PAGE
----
Park Rangers may not be able to work overtime for much longer.
The Parks and Recreation Commission unanimously approved a park ranger contract Wednesday that would reduce the number of hours of ranger coverage and save the city of Menlo Park money it uses to operate Bedwell-Bayfront Park.
The new contract would limit the amount of hours that park rangers can work to 40 hours a week.
“Right now it costs about $220,000 to operate the park, and the biggest cost is the ranger salary," said Ruben Nino, assistant director of Public Works for the city of Menlo Park. The city is responsible for maintaining the park and expects the park’s maintenance fund to be depleted in the next four years, without this modification to the park's expenses.
The park hours would remain the same, but the duty of opening , along with maintenance tasks such as cleaning the bathrooms and litter control, will be contracted out to a third party when the current contract ends in June.
The park’s maintenance is primarily funded by the Bayfront Park maintenance fund. But when the rangers work overtime, the city has to pull from the city’s general fund, Nino said. The current situation is not sustainable, he said.
Ranger services cost the city about $134,000 a year, according to Nino. Soon, the rangers will no longer be called park rangers.
“We can probably get a more competitive price by changing the scope of the terminology used to describe the position,” Nino said. The groundskeeper position would change from ranger to a more general services position.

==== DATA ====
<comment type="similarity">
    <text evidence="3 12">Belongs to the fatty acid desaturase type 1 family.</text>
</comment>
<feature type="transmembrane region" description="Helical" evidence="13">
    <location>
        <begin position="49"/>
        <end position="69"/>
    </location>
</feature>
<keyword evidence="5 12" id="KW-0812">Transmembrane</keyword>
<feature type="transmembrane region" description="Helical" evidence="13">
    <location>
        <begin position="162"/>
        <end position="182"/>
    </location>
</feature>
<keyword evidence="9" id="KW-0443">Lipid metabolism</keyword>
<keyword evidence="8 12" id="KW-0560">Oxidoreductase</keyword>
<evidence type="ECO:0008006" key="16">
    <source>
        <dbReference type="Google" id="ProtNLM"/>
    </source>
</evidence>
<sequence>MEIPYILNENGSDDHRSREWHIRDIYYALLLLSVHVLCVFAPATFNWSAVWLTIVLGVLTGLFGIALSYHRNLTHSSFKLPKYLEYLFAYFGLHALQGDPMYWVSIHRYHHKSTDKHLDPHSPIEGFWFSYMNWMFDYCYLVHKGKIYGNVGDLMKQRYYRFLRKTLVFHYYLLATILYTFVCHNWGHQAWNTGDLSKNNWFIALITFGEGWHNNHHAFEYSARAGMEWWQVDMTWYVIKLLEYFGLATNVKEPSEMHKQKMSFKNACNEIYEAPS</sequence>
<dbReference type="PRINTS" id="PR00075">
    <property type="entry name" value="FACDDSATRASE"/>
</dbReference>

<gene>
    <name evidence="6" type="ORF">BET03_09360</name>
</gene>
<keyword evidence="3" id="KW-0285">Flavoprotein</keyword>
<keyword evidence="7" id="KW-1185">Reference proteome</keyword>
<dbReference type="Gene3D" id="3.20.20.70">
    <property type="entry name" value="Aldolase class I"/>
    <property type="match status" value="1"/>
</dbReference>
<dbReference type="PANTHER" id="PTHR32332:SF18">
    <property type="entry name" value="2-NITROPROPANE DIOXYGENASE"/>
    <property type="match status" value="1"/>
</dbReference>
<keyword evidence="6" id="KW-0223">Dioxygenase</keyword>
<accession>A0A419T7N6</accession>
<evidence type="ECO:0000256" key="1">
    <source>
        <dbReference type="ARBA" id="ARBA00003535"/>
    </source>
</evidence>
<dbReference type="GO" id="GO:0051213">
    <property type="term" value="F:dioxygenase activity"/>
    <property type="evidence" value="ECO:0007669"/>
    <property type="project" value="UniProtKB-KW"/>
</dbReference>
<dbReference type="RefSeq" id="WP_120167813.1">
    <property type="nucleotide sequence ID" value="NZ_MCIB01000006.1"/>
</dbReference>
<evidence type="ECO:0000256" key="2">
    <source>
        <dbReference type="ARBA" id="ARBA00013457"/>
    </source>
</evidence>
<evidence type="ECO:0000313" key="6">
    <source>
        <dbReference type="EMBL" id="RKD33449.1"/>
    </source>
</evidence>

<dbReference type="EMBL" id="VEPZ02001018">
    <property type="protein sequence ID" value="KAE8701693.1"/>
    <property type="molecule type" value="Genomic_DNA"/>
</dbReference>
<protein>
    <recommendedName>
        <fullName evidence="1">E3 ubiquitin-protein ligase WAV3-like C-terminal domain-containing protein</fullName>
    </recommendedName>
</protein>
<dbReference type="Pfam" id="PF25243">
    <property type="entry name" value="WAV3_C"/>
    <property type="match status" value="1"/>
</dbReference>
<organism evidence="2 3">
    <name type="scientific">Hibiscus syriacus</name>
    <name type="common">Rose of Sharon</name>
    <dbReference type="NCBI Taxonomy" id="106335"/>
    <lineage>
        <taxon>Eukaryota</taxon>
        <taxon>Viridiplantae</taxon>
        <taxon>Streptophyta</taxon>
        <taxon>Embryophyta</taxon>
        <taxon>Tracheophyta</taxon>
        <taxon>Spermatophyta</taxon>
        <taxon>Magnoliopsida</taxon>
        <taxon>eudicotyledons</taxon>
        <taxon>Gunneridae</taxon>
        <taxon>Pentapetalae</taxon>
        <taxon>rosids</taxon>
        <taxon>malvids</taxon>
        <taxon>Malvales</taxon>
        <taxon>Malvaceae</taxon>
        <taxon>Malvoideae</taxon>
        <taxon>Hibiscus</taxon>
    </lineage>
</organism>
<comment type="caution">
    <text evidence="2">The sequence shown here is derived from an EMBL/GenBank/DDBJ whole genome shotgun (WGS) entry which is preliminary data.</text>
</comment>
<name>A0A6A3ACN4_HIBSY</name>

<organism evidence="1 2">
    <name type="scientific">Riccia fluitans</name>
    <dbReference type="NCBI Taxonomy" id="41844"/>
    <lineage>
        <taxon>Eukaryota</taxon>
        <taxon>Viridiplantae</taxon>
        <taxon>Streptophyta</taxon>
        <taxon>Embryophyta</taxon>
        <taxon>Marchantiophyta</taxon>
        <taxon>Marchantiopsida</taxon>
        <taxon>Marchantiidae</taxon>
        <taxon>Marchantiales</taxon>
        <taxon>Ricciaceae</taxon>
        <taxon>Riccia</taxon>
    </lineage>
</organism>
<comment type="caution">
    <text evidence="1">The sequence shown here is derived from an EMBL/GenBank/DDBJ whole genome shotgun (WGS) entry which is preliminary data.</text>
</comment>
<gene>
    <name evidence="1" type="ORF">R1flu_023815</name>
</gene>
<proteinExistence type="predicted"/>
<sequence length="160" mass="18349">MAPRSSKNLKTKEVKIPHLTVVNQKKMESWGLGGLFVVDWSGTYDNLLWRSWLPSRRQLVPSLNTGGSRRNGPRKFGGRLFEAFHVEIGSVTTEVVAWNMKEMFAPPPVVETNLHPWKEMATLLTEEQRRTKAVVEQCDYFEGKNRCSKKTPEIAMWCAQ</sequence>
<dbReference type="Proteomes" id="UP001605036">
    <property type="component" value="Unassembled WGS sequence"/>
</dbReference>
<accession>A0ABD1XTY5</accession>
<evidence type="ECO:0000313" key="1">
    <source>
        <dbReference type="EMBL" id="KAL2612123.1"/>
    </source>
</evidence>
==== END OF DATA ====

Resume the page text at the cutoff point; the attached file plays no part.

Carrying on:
The salary for one of these positions would be in the range of 40-50 thousand per year, said Nino.
Nancy Borgeson is a Friends of Bedwell Bayfront Park member who spoke in support of this decision at the Parks and Recreation meeting Wednesday night, which took place in the newly renovated Arrillaga Family Recreation Center, formerly the .
“We now agree to reduced hours of ranger coverage,” Borgeson said. “Reduction is somewhere around half time, which is enough to make a meaningful difference in funding, but still enough time to benefit from their services.”
The Friends opposed the reduction in ranger hours at previous Parks and Recreation meetings. But after meeting with Ruben Nino and David Mooney of the Public Works department, they decided that it would be wise to explore the possibility.
“I think we’d like to have the possibility that if after four to six months, there are problems, that we reserve the right to change our minds,” Borgeson said.
About 500 people use the park on a weekly basis. The motion to approve the contract was made by Commissioner Jim Tooley, and seconded by Commissioner Catherine Carlton.
The city will announce a call for contractor proposal requests in about two weeks. The City Council will decide who gets the contracts.